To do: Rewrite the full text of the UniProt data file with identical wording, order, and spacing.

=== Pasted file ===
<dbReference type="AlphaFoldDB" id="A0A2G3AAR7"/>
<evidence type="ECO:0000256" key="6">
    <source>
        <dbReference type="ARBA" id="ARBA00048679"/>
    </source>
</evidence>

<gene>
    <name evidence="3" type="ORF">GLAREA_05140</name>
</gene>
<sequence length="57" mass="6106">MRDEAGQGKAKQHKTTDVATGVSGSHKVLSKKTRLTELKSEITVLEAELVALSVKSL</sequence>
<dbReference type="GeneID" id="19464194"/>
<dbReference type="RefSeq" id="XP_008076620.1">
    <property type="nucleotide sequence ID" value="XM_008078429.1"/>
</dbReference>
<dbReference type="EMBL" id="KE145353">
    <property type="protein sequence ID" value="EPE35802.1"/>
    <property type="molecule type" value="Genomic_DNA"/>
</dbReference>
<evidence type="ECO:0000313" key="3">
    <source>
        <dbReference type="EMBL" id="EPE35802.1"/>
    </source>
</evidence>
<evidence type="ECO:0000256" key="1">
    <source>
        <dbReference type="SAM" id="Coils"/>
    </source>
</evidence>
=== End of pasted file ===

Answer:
<dbReference type="AlphaFoldDB" id="A0A2G3AAR7"/>
<evidence type="ECO:0000256" key="6">
    <source>
        <dbReference type="ARBA" id="ARBA00048679"/>
    </source>
</evidence>

<gene>
    <name evidence="3" type="ORF">GLAREA_05140</name>
</gene>
<sequence length="57" mass="6106">MRDEAGQGKAKQHKTTDVATGVSGSHKVLSKKTRLTELKSEITVLEAELVALSVKSL</sequence>
<dbReference type="GeneID" id="19464194"/>
<dbReference type="RefSeq" id="XP_008076620.1">
    <property type="nucleotide sequence ID" value="XM_008078429.1"/>
</dbReference>
<dbReference type="EMBL" id="KE145353">
    <property type="protein sequence ID" value="EPE35802.1"/>
    <property type="molecule type" value="Genomic_DNA"/>
</dbReference>
<evidence type="ECO:0000313" key="3">
    <source>
        <dbReference type="EMBL" id="EPE35802.1"/>
    </source>
</evidence>
<evidence type="ECO:0000256" key="1">
    <source>
        <dbReference type="SAM" id="Coils"/>
    </source>
</evidence>